Scientists believe they have unraveled yet another mystery about Stonehenge

Stonehenge is among the most illustrious and fascinating prehistoric monuments in the world - and among the most studied as well. After all, although the structure has about 5, 000 years of existence, researchers still break their heads to try to explain its origin and purpose.

According to Fiona MacDonald of Science Alert, scientists at University College London in England believe they have unraveled yet another mystery about Stonehenge. As we explained in a previous article here from Mega Curioso - which you can check through this link - studies have shown that the monument was built over approximately 1, 500 years.

What do we know

Surveys conducted in the area indicated that the ditch surrounding Stonehenge was dug around the year 3000 BC, and the stones that form the complex were brought to the site about 500 years later. The organization and layout of the blocks, as well as additional excavations, continued for another thousand years.

In addition, analysis conducted on the larger blocks (weighing between 25 and 30 tons) revealed that they may have come from a location just over 30 kilometers from Stonehenge. On the other hand, geological studies have suggested that smaller stones (weighing around 4 tonnes) may have come from much further - possibly from the Preseli Mountains in Wales, about 250 kilometers away from Stonehenge.

New information

According to Fiona, the London researchers finally identified where the smaller blocks were extracted from. The team - made up of archaeological geologists - found a series of cuts in rocky outcrops known as Carn Menyn and Craig Rhos-y-felin that perfectly match the shape and composition of the Stonehenge stones.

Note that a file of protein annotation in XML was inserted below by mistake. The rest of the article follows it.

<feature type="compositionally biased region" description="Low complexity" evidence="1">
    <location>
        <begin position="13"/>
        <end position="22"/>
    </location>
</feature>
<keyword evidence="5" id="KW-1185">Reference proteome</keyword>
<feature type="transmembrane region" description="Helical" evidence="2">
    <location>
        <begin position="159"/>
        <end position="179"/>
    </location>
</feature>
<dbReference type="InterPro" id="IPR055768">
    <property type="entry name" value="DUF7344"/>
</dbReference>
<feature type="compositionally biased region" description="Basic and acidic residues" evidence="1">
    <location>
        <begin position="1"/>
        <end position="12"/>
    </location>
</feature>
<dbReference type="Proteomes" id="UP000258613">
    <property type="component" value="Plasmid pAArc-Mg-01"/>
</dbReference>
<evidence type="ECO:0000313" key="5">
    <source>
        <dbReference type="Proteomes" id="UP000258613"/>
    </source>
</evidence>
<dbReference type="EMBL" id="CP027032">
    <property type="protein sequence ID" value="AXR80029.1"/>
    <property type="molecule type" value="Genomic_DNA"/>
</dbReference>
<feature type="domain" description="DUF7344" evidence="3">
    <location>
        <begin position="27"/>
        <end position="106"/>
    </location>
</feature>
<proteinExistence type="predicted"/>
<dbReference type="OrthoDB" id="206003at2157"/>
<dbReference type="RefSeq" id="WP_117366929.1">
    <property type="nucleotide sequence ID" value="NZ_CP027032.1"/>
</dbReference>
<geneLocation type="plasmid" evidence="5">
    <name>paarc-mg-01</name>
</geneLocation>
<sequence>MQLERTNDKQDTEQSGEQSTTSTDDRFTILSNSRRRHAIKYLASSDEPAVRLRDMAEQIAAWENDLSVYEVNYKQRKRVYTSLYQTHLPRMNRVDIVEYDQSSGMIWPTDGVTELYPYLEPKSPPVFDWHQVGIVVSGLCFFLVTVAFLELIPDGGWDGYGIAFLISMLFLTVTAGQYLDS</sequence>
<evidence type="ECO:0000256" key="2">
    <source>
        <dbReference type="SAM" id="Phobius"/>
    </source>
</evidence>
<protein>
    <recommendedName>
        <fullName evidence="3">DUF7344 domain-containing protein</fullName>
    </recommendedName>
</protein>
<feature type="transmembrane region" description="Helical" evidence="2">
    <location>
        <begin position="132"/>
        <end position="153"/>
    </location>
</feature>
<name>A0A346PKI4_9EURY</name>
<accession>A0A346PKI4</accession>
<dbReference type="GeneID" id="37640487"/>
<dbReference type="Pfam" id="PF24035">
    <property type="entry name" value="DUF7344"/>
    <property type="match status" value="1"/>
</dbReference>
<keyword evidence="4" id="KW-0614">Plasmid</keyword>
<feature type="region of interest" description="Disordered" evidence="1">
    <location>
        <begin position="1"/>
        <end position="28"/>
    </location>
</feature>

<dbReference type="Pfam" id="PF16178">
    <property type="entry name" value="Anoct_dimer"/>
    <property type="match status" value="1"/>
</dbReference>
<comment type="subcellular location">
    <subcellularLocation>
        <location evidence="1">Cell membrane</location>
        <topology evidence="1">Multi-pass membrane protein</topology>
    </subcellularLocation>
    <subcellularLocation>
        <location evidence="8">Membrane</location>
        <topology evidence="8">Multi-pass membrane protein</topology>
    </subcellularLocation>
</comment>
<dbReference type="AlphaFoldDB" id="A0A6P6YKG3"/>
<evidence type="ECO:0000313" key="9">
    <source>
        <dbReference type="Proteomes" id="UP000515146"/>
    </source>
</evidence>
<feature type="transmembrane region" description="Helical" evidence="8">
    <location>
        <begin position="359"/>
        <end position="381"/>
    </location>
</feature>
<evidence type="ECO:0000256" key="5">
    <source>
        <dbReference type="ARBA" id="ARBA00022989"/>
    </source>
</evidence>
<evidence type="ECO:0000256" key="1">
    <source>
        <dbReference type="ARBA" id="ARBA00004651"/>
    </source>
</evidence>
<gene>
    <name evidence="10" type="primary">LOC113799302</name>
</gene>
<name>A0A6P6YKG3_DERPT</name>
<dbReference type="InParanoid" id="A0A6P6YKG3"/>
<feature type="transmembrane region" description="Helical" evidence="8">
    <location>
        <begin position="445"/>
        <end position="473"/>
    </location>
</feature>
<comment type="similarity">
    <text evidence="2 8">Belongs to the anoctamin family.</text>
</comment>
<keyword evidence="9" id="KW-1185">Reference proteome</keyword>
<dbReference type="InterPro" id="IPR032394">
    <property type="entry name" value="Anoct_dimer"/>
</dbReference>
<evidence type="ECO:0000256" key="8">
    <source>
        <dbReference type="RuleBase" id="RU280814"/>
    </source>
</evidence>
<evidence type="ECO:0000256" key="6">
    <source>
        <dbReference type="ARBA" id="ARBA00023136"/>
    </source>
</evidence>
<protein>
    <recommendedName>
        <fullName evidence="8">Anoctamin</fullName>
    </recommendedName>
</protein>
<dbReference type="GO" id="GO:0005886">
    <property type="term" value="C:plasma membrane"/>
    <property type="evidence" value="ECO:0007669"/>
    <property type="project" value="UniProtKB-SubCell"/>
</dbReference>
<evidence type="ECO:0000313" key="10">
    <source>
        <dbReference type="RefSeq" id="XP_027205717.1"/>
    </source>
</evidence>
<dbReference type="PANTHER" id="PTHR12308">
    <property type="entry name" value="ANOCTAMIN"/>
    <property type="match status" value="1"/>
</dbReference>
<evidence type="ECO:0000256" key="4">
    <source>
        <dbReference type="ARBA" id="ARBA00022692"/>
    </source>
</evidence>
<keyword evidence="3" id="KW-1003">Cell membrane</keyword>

Carn menyn

In addition, scientists have found rocks on the site that appear to have been left behind by the monument's former builders and are similar to those in Stonehenge. They also identified a sort of loading point from where the blocks are likely to have departed for Wiltshire - which is where the structure is located.

Craig Rhos-y-felin

However, what most intrigued the researchers is the time when all this activity took place in Wales. The radiocarbon dating of charcoal and burnt nuts left by the former builders pointed out that they were in place long before Stonehenge was built. According to their analysis, workers began to extract the rocks from Craig Rhos-y-felin around 3, 400 BC, and from Carn Menyn, about 3, 200 BC.

The monument, in turn, did not begin to be built until around 3, 000 BC, and scientists do not believe it would take nearly 500 years for ancient builders to transport the rocks from Wales to England. By the way, this is where things get interesting.

Recycled monument?

According to Fiona, the researchers believe that, in fact, the rocks that were used in the construction of Stonehenge belonged to another monument, built in Wales, near where the stones came from. This structure is supposed to have been dismantled and transported to Wiltshire, and the discoveries scientists have even made offer evidence of how the blocks were obtained.

The researchers theorize that, first, to extract the rocks from the outcrops, it would be enough for workers to insert pieces of wood into the cracks between the blocks and wait for rainwater to make the wood “swell” and force them out. Then the pillars were placed on platforms made of earth and stone and from there carried by animals and people through a wooden rail system.

Scientists should continue to excavate the Welsh sites for the primary monument that gave rise to Stonehenge, but they are convinced that the structure was “born” in Wales. The team believes it is about to find out the exact location - somewhere between Carn Menyn and Craig Rhos-y-felin - and that when it can find it, it will probably be possible to unravel the mystery about who the builders were and why. the structure has been created.

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